With a smartphone and the abundance of apps out there it has never been easier to travel than now. While years ago I used to print out maps, hotel reservations, sunrise and sunset times and whatever information I needed during travelling, now I have all that information accessible on my selfphone.
On our journey around the world it was especially helpful to have a set of apps, which, for example, helped us find our hotels, put me in the right spot for sunset or simply made information available when I didn’t have internet.
So before I take you along our travels through Bolivia and Chile in the upcomming articles I want to share my most used travel apps on my Android phone during our world tour.
Screenshot of the screen which houses my travel apps
I started using Uber while travelling through Chile. When staying in Santiago I installed the app and since then frequently used Uber as transport in cities. It’s just so easy and convenient.
While with other taxis I always have to talk to the driver to get an estimate of how much the ride will cost, with Uber the app already provides it before I reserve my ride. Connected with my Paypal account I don’t have to use my credit card or cash either. I just get off at my destination and that’s it.
Another thing I like are ratings of drivers and the interactive map which shows me exactly when my Uber arrives. When time is short that feature really helpes to ease my mind.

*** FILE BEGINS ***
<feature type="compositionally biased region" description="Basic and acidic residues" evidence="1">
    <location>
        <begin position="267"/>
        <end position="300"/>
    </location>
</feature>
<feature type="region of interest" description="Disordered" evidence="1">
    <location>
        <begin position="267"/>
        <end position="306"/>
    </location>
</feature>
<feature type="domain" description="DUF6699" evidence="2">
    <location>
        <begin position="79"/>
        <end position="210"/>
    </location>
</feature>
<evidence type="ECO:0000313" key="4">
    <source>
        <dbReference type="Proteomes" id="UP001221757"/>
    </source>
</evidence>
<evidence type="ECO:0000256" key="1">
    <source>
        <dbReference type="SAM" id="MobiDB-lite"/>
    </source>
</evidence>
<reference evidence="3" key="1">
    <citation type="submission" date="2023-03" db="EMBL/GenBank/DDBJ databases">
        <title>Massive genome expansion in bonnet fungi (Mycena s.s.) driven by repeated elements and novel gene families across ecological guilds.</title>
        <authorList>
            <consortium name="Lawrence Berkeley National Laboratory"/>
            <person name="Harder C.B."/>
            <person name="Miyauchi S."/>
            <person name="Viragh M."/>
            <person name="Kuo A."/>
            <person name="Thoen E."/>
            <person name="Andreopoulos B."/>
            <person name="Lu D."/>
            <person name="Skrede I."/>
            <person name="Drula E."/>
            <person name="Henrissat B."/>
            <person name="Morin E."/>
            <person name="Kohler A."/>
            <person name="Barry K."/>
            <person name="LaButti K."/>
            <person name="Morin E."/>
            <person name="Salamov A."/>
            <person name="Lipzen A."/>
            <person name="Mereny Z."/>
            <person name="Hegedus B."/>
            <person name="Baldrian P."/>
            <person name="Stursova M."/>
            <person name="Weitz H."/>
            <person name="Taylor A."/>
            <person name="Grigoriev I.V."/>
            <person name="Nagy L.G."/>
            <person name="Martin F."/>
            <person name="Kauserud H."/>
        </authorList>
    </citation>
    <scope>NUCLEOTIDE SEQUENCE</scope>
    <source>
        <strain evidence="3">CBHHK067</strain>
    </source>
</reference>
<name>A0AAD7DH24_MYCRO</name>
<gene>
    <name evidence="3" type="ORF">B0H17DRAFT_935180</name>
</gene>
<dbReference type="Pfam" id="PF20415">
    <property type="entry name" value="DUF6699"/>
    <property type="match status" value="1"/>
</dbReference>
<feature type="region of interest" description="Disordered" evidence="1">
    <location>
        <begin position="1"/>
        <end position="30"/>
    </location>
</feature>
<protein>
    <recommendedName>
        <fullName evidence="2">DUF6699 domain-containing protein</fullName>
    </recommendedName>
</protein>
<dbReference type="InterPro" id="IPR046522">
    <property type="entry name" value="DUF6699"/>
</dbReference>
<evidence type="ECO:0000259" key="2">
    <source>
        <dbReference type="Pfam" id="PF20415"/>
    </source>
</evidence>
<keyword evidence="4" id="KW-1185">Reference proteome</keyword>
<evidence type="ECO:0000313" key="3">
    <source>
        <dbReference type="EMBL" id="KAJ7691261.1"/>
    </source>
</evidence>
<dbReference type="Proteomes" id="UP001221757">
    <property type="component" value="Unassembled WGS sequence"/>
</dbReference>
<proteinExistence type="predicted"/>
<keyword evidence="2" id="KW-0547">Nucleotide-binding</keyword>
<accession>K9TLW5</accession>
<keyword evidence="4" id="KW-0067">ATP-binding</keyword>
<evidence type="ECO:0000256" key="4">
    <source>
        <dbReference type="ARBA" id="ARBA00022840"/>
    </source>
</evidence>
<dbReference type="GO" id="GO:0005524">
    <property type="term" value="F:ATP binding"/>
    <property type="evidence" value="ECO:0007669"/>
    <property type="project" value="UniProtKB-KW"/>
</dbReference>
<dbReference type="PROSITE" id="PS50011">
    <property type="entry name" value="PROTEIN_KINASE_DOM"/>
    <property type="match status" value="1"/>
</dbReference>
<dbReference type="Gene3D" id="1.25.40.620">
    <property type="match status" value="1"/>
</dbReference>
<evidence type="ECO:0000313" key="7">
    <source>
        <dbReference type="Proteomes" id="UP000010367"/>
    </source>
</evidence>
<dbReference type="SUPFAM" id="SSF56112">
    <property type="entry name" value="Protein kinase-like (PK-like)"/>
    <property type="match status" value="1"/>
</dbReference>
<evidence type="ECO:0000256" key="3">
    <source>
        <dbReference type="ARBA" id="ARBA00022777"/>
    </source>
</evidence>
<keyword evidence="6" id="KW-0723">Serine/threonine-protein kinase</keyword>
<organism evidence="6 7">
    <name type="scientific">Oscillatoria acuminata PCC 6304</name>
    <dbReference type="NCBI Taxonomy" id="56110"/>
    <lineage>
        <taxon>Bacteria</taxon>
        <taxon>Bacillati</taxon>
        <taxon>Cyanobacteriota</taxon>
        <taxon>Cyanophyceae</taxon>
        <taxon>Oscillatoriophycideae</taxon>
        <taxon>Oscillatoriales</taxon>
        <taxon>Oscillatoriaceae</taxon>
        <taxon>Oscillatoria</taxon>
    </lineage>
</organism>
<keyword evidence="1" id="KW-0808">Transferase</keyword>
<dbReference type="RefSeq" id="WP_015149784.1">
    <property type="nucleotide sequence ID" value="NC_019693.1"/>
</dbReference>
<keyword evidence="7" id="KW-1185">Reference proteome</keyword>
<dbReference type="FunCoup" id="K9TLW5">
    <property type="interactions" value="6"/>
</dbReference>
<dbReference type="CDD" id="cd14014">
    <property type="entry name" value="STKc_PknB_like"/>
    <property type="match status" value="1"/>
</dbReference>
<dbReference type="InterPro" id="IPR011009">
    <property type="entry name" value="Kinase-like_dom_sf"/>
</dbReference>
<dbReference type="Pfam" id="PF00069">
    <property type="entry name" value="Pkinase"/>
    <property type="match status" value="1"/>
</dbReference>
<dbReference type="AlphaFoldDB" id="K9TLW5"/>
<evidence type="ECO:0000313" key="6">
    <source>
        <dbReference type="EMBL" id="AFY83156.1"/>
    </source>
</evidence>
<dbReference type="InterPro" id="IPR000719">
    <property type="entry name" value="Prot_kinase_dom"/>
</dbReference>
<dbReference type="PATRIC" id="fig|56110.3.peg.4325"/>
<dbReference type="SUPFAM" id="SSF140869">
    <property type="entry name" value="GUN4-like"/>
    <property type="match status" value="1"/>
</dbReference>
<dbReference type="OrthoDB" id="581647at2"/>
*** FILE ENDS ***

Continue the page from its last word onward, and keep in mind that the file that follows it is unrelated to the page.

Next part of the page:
For one thing I have all my reservations available offline and with it a good overview about upcomming stays. The app is also interconnected with Here Maps, Google Maps and Uber. So I can, for example, start a navigation to one of our hotels in a few clicks directly from the booking app.
And when I have internet it’s easy to use it to change booking dates, do cancellations or book another hotel.
With six months of travelling there were a lot of dates to keep track of. There were flights and busses to catch, an occasional boat ride to a destination on an island, hotel stays and some other things we didn’t want to miss.
During the planning phase I meticulously filled my google calendar with all this information. For example, for our flights I added our eTix numbers, seat reservations and the departure terminal in the comment besides the departure and arrival times.
All this information was then synced to my phone so I had all the dates available offline. For longer stays at a location I also added some possible photo locations and helpful links.
So this app isn’t just a calendar for me, it’s more like a notebook.
Sure, there is Google Maps. So why use Here Maps? The answer is simple. I was able to download all the maps for the countries we were visiting during our journey around the world (except for Laos and Cambodia) and thus always knew were we needed to go even if I didn’t have internet.
This was especially helpful in South America to navigate taxi drivers to our hotels. Because quite often they didn’t know where our hotel was. In Australia and New Zealand I used offline navigation for our campervan tour. This was quite handy, because it helped safe data on our prepaid sim.
All the maps only took up around 2GB of data from my phones internal memory.
There’s no denying that google has more detailed maps than Here. For this reason I use Google Maps mainly when staying in urban areas. For such defined areas it’s also easy to save an offline map.
I wouldn’t use Google though to download maps for a complete country. This is quite cumbersome and takes up a lot of memory. Thus my preference of Here Maps when it comes to contrywide navigation.
The good thing with the new versions of Google Maps is that I can now download a complete navigation while having access to a wifi net. Then I can use offline navigation similar to Here.